The more I look at this proposal, that more it seems to be only a “win-win” for capitalists and big business: The Duterte government is now allowing them to forever hire contractual workers (with no benefits, no insurance, no security of tenure), plus they will have the Department of Labor off their backs.

Workers meanwhile get the shorter end of this stick. They now have to deal with two companies: the service provider and the company that they work for, and neither of these two companies will provide workers the security they deserve.

The service provider can always say: well, the company has stopped getting workers from us, so all of you now have no jobs. What would happen to workers then?

And then there’s the fact that these service providers will get a percentage off the workers’ wages, which can only mean less pay for the same amount of work they would do were they directly hired by the companies and getting their full just wage.

Trade Secretary Lopez has said that the new “structure should be in favor for both business and labor,” (September 17) and yet there is nothing here that would be in favor of workers at all.

Duterte government: anti-worker
The Lopez-Bello proposal does nothing but skew President Duterte’s original promise to end contractualization using every anti-worker policy in the big business playbook.

Encourage and support subcontracting, never mind the recent case of the Kentex workers who died in the fire, the responsibility for which went back and forth between Kentex and the manpower agency it had gotten workers from. Remove the employer-employee relationship and allow companies the freedom to decide to hire contractual employees forever–no strings attached, no tenure, no benefits, no unlawful acts!

Transfer attention to the service providers or manpower agencies, which will now take the place of the companies as “employer” of these workers, effectively giving the DOLE more work to do–or just removing its focus from big capitalists notorious for oppressive labor practices. Make workers serve two masters: the manpower agency and the companies that hire them, and effectively weaken their capacity to demand that they be treated better, with just wages, security of tenure, and the right to form unions.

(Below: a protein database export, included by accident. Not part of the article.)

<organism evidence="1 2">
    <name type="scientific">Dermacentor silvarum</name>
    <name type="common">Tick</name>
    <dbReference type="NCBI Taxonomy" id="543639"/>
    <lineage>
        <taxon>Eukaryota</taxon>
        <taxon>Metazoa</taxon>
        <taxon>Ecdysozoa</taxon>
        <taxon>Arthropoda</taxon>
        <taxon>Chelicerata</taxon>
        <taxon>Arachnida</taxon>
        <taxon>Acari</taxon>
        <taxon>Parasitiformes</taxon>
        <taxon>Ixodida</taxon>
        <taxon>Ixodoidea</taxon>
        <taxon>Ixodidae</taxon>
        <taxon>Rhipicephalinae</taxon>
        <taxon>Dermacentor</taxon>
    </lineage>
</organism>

It is abhorrent that between Lopez and Bello, the President’s Men are once again defying the President’s orders to end contractualization and treat workers better. What makes this state of affairs even more disgusting is that this “win-win” proposal even pretends they are doing what is right by the workers, when in fact all they serve is big business now freed of any responsibility to treat its workers better, and worse, now given the license to treat workers in the worst ways possible.

Sometimes you wonder how people in government sleep at night.

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3 Comments

  1. Yeah, this will not help anyone. In the outsourcing business, when you’re the worker, all the employer has to do is call the provider and you would have no job the next day, and the provider (usually) has no obligation to give you any recourse or alternative. However, IF the provider has full accountability and is required to place the worker in “bench mode”, where the worker will still receive his benefits while the provider looks for other opportunities for the worker? THEN it might make sense.

  2. Katrina,

    you must have a better understanding about the kind of labor market we have in this world. and when you fully grasp and analyze what are all kinds of labor markets that are in existence then maybe you will understand the proposition of Lopez-Bello. Please don’t assume that you know better than them..